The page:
Valproate Linked to Cognitive Delay, Autism in Children

Allison Shelley

December 13, 2011

December 13, 2011 (Baltimore, Maryland) — Results from the final segment of the decade-long Neurodevelopmental Effects of Antiepileptic Drugs (NEAD) study confirm that fetal exposure to valproate impairs IQ well into childhood.

The US Food and Drug Administration issued a safety announcement this summer, warning of such concerns. The main study supporting this decision was based on the preliminary work of Kimford Meador, MD, from Emory University in Atlanta, Georgia, and colleagues in the NEAD study ( N Engl J Med. 2009;360:1597-1605).

Although several reports from this cohort have been published previously, the primary outcome for the study, IQ results at age 6 years, was presented here at the American Epilepsy Society (AES) 65th Annual Meeting.

The prospective observational multicenter study, which was conducted in the United States and the United Kingdom, enrolled 310 pregnant women with epilepsy who were receiving antiepileptic drug monotherapy. The purpose was to determine whether differential long-term neurodevelopmental effects exist across 4 commonly used drugs: carbamazepine, lamotrigine, phenytoin, and valproate.

Investigators observed significant cognitive effects with valproate compared with other agents. Child IQ was significantly lower with this antiepileptic drug than with others (P = .002).

"The deficits we saw early on continue to age 6," Dr. Meador said. "Children were 8 to 11 IQ points lower."

Table. Mean IQ at Age 6 Years by Antiepileptic Drug Exposure

Drug Adjusted Mean IQs
Carbamazepine 105
Lamotrigine 108
Phenytoin 108
Valproate 97

The effect of valproate exposure was dose dependent (r, −.56; P < .001). This was not the case for the other antiepileptic drugs.

"Valproate is a very poor first choice for women of childbearing age," Dr. Meador said.

Guidelines on epilepsy in pregnancy developed by the American Academy of Neurology and the AES released in 2009 already suggest that valproate should be avoided during pregnancy if possible.

However, Dr. Meador has a couple of patients with epilepsy who only respond to valproate, for example. "In such instances, the lowest possible dose is indicated."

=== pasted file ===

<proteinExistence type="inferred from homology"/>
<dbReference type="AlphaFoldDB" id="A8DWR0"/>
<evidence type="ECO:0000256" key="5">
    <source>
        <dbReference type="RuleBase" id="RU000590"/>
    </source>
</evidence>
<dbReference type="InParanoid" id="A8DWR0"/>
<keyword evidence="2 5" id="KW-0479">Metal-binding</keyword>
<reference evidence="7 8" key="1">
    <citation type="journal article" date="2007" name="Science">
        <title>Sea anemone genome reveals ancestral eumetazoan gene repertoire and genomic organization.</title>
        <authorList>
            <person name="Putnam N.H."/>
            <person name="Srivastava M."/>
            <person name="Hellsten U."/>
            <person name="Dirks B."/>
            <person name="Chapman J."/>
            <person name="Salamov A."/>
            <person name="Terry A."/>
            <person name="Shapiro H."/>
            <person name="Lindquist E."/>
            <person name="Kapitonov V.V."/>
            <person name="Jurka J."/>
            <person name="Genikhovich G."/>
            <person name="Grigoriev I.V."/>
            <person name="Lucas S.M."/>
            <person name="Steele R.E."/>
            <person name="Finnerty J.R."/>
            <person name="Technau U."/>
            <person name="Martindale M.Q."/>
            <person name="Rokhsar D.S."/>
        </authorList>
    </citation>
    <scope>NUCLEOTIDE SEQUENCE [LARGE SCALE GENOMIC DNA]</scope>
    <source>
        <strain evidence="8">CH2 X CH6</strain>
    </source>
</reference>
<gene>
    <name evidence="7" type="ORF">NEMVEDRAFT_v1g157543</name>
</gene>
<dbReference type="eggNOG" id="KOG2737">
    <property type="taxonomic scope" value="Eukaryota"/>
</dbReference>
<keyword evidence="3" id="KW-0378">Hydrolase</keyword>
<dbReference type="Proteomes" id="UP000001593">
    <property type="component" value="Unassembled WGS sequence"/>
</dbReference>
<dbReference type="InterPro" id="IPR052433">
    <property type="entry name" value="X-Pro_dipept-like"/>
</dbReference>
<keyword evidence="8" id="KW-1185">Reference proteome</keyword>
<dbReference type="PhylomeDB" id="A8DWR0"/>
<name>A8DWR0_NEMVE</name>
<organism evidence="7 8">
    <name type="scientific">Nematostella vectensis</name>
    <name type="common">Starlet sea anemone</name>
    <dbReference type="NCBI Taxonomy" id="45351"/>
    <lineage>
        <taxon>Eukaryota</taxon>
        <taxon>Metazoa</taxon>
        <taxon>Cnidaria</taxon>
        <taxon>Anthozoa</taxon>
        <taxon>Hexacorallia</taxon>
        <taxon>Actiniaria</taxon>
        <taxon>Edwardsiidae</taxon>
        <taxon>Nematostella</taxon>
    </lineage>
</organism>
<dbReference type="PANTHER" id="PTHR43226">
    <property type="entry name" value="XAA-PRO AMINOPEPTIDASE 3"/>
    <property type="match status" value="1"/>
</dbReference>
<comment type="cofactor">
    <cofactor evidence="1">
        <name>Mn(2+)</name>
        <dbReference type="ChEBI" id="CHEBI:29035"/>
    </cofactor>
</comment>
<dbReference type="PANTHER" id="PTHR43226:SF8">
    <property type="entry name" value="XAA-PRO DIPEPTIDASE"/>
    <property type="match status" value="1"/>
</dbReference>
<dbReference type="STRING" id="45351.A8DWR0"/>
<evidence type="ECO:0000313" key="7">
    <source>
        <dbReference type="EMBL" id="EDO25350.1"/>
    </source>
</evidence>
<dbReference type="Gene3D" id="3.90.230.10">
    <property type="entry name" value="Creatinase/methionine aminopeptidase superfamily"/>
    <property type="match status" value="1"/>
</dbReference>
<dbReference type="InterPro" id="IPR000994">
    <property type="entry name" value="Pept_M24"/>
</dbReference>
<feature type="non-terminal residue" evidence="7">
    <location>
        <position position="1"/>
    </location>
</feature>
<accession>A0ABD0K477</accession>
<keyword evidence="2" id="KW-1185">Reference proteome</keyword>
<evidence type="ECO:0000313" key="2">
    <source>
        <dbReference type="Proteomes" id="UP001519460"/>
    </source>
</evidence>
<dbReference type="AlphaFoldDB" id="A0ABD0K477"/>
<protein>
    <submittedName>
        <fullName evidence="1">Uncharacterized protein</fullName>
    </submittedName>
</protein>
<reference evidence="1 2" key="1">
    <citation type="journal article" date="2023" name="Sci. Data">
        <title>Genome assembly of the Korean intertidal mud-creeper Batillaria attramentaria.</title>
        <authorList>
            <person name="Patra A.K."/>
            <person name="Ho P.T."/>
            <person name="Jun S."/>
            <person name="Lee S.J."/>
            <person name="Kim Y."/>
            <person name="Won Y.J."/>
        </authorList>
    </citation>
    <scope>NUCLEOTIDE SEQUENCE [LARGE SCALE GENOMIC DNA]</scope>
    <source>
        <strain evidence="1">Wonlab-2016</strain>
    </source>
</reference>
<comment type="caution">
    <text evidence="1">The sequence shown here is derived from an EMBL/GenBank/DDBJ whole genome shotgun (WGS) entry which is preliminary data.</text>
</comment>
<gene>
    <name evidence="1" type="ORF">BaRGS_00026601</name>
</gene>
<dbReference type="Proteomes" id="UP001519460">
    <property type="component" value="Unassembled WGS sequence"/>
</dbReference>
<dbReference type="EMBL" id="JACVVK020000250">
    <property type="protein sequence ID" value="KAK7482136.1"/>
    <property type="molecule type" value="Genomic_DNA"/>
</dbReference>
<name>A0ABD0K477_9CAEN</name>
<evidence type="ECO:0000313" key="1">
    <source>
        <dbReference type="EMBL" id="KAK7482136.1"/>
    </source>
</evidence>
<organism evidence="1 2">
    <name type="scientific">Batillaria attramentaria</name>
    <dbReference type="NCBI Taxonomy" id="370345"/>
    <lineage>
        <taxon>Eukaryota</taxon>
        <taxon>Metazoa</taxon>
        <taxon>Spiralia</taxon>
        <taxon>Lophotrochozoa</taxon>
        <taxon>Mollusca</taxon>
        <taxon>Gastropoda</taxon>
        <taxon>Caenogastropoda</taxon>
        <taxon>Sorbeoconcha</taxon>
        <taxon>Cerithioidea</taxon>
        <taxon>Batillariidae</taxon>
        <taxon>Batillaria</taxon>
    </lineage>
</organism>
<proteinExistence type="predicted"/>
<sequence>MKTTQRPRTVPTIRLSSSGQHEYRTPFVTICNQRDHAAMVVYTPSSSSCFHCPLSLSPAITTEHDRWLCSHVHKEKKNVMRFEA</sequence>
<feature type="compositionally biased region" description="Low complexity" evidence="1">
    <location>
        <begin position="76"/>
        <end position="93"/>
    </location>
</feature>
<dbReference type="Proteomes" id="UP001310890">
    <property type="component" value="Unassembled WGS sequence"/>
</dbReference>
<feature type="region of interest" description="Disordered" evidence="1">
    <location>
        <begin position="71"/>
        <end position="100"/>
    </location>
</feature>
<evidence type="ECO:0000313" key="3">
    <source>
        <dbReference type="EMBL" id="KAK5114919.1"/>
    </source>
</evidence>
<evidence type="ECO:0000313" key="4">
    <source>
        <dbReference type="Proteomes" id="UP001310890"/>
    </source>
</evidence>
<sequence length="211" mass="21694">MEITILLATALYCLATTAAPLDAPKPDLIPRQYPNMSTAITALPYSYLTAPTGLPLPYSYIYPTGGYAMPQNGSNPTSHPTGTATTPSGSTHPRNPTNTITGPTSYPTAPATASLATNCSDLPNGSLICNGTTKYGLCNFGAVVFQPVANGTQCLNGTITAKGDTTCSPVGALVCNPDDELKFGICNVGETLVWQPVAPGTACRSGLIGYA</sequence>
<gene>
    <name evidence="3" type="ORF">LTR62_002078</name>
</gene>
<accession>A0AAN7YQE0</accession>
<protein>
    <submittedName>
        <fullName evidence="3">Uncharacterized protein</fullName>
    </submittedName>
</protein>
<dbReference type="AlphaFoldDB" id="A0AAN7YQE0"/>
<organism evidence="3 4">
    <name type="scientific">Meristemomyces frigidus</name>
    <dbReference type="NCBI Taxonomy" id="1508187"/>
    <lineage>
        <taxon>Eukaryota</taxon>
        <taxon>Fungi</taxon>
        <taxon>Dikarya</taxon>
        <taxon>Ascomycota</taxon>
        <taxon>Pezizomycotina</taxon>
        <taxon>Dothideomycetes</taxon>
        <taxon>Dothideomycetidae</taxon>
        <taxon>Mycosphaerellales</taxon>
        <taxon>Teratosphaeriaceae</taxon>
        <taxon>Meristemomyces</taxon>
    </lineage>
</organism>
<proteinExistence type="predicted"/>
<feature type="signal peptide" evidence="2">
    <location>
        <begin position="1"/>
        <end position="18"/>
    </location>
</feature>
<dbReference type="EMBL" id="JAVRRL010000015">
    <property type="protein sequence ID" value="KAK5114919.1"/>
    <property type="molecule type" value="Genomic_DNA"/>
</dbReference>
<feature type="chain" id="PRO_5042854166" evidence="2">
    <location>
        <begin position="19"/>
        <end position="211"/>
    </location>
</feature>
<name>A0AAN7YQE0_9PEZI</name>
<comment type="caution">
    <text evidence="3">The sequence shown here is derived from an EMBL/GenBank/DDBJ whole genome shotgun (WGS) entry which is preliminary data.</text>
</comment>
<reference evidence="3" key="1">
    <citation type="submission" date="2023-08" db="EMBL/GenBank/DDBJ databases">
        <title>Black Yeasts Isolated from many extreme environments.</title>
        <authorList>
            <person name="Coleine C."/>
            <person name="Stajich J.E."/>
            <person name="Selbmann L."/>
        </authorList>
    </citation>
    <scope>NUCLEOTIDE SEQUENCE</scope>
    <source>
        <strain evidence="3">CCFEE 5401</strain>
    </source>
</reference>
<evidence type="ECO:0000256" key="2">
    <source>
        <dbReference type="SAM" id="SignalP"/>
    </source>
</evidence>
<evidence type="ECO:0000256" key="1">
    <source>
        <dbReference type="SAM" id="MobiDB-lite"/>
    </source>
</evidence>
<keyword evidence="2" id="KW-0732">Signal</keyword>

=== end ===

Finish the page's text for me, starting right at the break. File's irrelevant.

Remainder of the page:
The investigators are planning to present the results on other cognitive domains this spring at the American Academy of Neurology annual meeting.

"Further investigation is needed to confirm if the verbal impairments seen in the children exposed to valproate in this study occur in a different cohort," Dr. Meador said. "Research is also needed to determine the cognitive effects of fetal exposure on other antiepileptic drugs and to identify the mechanisms underlying these effects."

The work was awarded the Dreifuss Honor of the AES. "I knew Dr. Fritz Dreifuss from my internship," Dr. Meador said at the meeting. "He was a great researcher and a wonderful person, and this is truly an honor."

Valproate and Autism

Another study presented at this meeting links prenatal valproate exposure to a higher risk for autism, but the results of the population-based study are preliminary. However, investigators saw a 2.6 times higher relative risk for autism spectrum disorder.

The relative risk for childhood autism was almost 5-fold higher compared with children without prenatal exposure to valproate.

The findings are from several national registries. Investigators led by Jakob Christensen, MD, from Aarhus University in Denmark, looked at 6000 mothers with epilepsy taking valproate 30 days before the day of conception to the day of birth. The investigators then evaluated how many children were born with autism.

Dr. Christensen acknowledged to Medscape Medical News that it is unclear whether the increased risk is related to valproate exposure or to the well-known link between epilepsy and autism.

"It's hard to say. We adjusted for psychiatric comorbidity in mothers, but more work remains," he said.

Epilepsy and Developmental Delay

"We don't know whether uncontrolled epilepsy may lead to autism," Masanori Takeoka, MD, from Harvard Medical School in Boston, Massachusetts, said in another news conference at the meeting, "but both tend to feature intellectual disabilities."

Dr. Takeoka is senior investigator of another study presented at the meeting. His team found not only that autism is common in children with epilepsy but also that their seizures are surprisingly photosensitive.

"Systematic screening should be routine for all children seen in epilepsy clinics," Anne Berg, PhD, from Children's Memorial Hospital in Chicago, Illinois, told reporters.

In a separate study, Dr. Berg's team found that despite problems, many children with epilepsy are not evaluated for autism or developmental delay.

This study was funded by the National Institutes of Health and the United Kingdom Epilepsy Research Foundation. The researchers have disclosed no relevant financial relationships.

American Epilepsy Society (AES) 65th Annual Meeting: Platform Session B.01. Presented December 5, 2011.


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